Handwriting Analysis Results: Kate

As you may know, I am doing free handwriting analyses all week.  I’ve already done Laura, Beth and Aaron, and now it’s Kate’s turn.

Here we go.  The sample:

Kate's writing sample

Handwriting sample from Kate

I can identify the following characteristics:

90 degree slant: (writing does not lean forward at all)  Independence, self-control, neutrality, self-sufficiency.

Straight baseline:  Realistic,  disciplined

Idiosyncratic letter formations:  Artistic, creative

Almost no loops:   Gets to the point

Long terminal strokes:  Holds on to people and things, doesn’t like to let things go

The top of the letter M forms sharp points:  curiosity, likes research and investigation, natural detective

Simplified writing, block capitals:  Literary

Small capitals:  Humility

Disconnected letters:  Intuitive thinker

Broad letters, wide spacing:  Generosity, adventurousness, fearlessness

The overall impression is that of a strong, independent personality who does things her own way.



Was I right? Let me know in the comments.

I am doing handwriting analysis all this week.  Want one?  Just post me a link to your sample.

12 thoughts on “Handwriting Analysis Results: Kate

  1. Hey M.K.!

    You are so right on with mine. Amazing. Actually, interestingly enough I changed my handwriting style a few years ago because it “bored” me. 🙂

    As a kid and as a teenager, no one would have EVER described me as adventurous, fearless, strong, independent, disciplined, curious, or liking research.

    But I would definitely say that as an adult–and more so as I decided to go full-out with my writing dreams–that I fit that profile perfectly.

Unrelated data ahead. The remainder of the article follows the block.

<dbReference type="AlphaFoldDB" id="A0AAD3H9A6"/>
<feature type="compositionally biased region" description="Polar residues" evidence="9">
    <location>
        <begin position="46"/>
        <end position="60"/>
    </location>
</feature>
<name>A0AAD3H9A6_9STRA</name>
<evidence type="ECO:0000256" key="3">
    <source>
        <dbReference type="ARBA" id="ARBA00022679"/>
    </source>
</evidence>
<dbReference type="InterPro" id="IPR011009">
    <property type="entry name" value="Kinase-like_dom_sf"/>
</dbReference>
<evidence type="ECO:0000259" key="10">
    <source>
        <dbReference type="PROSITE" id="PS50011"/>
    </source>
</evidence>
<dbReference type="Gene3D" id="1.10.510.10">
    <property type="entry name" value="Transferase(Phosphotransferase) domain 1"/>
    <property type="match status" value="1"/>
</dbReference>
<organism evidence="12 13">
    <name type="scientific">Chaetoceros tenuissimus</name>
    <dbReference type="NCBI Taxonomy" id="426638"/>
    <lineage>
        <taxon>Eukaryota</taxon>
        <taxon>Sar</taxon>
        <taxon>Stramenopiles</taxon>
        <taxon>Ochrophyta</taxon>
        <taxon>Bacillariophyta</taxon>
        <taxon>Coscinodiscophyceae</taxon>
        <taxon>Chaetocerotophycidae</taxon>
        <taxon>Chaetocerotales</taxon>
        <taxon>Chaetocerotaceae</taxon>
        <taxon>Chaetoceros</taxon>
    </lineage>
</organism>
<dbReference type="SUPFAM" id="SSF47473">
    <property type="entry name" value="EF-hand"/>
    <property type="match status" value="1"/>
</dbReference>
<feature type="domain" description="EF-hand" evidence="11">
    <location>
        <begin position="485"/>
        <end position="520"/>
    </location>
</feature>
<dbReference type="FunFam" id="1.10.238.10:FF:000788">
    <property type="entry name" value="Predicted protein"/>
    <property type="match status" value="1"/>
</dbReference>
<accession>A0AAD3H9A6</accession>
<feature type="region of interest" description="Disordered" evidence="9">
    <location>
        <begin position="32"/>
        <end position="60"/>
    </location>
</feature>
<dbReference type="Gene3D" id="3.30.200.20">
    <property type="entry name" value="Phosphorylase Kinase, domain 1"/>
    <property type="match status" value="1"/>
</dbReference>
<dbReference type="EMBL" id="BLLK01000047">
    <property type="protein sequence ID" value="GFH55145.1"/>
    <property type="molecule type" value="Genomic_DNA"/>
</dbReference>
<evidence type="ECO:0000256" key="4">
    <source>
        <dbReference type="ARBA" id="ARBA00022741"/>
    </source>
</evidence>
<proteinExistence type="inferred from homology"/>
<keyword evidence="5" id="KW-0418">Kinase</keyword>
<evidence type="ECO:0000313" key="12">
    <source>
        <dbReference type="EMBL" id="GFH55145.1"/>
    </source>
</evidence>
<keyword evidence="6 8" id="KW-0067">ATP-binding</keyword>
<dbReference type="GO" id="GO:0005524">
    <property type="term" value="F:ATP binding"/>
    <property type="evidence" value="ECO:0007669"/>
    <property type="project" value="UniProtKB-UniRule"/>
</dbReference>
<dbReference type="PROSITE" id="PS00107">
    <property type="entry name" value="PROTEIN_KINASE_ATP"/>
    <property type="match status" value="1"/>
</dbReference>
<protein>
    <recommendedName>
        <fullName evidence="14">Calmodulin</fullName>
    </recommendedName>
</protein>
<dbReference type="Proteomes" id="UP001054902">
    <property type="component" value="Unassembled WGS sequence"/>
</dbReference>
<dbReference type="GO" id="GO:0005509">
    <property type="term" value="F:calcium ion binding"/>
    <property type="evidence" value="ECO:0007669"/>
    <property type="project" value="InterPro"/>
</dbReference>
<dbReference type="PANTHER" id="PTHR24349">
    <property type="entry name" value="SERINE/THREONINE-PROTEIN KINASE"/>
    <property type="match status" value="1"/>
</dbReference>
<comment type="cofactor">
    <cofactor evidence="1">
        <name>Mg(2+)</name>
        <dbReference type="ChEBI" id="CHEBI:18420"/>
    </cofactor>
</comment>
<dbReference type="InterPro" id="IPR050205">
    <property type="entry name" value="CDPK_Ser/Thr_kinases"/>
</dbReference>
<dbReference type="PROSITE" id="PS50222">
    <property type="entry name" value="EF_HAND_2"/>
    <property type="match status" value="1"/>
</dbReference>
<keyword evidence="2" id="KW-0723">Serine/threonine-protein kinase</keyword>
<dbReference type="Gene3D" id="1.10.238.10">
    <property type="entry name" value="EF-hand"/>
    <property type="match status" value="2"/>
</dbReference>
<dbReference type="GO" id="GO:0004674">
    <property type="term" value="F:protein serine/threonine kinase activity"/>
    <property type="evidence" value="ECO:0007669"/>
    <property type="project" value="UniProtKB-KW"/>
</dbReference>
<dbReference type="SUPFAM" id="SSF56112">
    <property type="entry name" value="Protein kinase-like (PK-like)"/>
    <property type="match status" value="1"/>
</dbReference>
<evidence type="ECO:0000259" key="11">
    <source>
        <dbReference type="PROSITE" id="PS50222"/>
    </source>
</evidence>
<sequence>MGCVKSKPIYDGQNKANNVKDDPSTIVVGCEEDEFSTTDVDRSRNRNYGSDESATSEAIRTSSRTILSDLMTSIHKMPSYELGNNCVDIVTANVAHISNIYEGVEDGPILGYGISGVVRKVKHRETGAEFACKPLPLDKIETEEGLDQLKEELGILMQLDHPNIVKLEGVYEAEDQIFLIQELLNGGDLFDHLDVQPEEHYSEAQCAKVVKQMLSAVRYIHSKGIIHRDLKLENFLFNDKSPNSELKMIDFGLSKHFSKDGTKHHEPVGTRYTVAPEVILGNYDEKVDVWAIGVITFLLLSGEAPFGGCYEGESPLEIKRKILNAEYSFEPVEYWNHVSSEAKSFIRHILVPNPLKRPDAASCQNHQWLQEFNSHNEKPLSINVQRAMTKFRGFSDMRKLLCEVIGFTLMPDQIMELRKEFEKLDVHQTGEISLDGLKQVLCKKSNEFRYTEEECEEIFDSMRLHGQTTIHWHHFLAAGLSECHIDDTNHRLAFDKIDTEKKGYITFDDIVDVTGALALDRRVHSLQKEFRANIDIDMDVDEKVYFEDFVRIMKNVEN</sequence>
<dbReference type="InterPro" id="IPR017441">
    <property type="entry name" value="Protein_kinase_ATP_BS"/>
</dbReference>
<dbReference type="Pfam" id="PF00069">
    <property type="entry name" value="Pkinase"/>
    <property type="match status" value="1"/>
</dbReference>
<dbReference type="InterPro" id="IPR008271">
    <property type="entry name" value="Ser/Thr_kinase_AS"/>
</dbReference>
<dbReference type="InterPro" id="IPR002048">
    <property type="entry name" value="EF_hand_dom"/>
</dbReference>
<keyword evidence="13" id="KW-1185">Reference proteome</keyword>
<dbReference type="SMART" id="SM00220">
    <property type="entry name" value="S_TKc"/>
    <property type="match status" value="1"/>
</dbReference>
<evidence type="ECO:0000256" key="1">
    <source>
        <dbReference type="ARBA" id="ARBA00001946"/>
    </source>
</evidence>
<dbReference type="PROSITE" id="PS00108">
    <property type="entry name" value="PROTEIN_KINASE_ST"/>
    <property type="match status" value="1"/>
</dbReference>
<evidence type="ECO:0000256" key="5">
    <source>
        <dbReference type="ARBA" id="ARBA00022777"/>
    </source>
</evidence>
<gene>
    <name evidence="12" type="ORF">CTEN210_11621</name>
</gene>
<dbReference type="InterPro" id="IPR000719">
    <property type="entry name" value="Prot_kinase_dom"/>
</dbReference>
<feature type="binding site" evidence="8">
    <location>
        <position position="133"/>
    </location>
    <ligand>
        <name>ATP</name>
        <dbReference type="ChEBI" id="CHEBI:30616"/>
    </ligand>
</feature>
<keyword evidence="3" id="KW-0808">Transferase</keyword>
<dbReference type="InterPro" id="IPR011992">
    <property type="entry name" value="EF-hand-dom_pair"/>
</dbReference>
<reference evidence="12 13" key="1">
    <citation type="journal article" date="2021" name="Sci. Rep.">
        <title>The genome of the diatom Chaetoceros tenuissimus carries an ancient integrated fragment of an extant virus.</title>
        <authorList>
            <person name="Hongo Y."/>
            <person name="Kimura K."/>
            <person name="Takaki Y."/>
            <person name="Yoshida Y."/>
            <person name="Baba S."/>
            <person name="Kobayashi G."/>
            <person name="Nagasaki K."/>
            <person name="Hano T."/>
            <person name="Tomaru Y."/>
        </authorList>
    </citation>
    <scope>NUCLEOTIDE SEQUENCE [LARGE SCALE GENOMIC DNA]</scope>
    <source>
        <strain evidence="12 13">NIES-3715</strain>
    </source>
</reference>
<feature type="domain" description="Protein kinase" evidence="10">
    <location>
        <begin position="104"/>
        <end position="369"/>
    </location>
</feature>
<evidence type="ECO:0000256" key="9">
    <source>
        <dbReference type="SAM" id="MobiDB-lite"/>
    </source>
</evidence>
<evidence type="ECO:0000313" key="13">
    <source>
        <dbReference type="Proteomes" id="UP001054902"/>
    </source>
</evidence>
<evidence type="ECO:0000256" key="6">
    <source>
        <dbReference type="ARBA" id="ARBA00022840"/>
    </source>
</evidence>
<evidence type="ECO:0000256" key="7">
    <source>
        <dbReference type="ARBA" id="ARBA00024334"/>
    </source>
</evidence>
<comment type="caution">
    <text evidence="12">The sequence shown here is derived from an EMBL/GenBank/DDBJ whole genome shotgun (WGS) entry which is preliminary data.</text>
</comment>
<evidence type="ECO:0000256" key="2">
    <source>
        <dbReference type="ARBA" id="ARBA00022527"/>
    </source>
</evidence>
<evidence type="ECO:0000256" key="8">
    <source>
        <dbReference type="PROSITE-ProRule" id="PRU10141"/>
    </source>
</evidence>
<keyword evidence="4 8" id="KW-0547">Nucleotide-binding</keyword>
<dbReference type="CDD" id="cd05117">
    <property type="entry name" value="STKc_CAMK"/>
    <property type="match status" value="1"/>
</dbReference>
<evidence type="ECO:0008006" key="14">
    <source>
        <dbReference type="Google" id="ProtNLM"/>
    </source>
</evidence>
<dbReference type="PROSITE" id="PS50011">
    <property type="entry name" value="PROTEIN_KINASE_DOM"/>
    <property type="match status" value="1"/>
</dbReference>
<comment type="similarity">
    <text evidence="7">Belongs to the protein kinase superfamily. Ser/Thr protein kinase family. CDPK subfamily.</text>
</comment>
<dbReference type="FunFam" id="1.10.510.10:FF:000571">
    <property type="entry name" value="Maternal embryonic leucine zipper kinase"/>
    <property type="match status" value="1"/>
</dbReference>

I think it is eerie that I changed my handwriting style around the same time that I told myself nothing ever again was going to stop me from being a writer.

    This was such a treat, M.K. Thanks for doing this; your analysis actually strengthens my resolve even more to keep doing what I’m doing!

    • You know what’s funny, Kate? I did the same thing myself!

      I learned to print first, my writing was OK but unremarkable. But then in third grade, they started to force the Palmer Method (of Torturing American Schoolchildren) upon us, and demanded we write everything in cursive.

      I loathed the Palmer Method. Still do. It is the ugliest, most pointless writing style on this earth.

      Years after, in high school, I learned about the Italic style and forced myself to learn it in order to expunge Palmer from my consciousness. That was about the time I got into graphology, because I was curious as to why I hated Palmer so much and why writing with it caused me almost physical pain. I discovered that people who like to write Palmer are utterly boring and conventional. No wonder we weren’t a good fit.

      My mother had a friend who wrote a perfect Palmer hand, and I couldn’t stand her either. Dimwitted gossiping cow.

      Anyway, I liked Italic much better (I have good company, it was Jane Austen’s preferred hand) but my style drifted away from that and it’s much more idiosyncratic now. But it’s definitely “me” in a way that none of the forms I was ever taught were. So maybe we don’t start out ourselves, but we become ourselves.

      • That is such a riot. I have never heard of the Palmer Method–maybe in my small village in backwoods New Hampshire they didn’t want to bother.

        I also didn’t know there are names for handwriting styles. I can’t believe how much you’re teaching me with all of this! 🙂

        And I love your philosophy–that we don’t start out ourselves, but we become ourselves. I totally and completely agree with that. 🙂

  2. I arrived here from Kate’s blog (which I just lurve!). I have always been fascinated by handwriting and what it says about us. Can you do mine? 🙂 How do I send you a sample?

    • You betcha.
      Use a fountain or gel pen, write two paragraphs or so on unlined paper, take a photo thereof, put the photo up on your blog and post the link in the comments here (doesn’t matter which post). I’ll surf on over there, grab it and analyze it.

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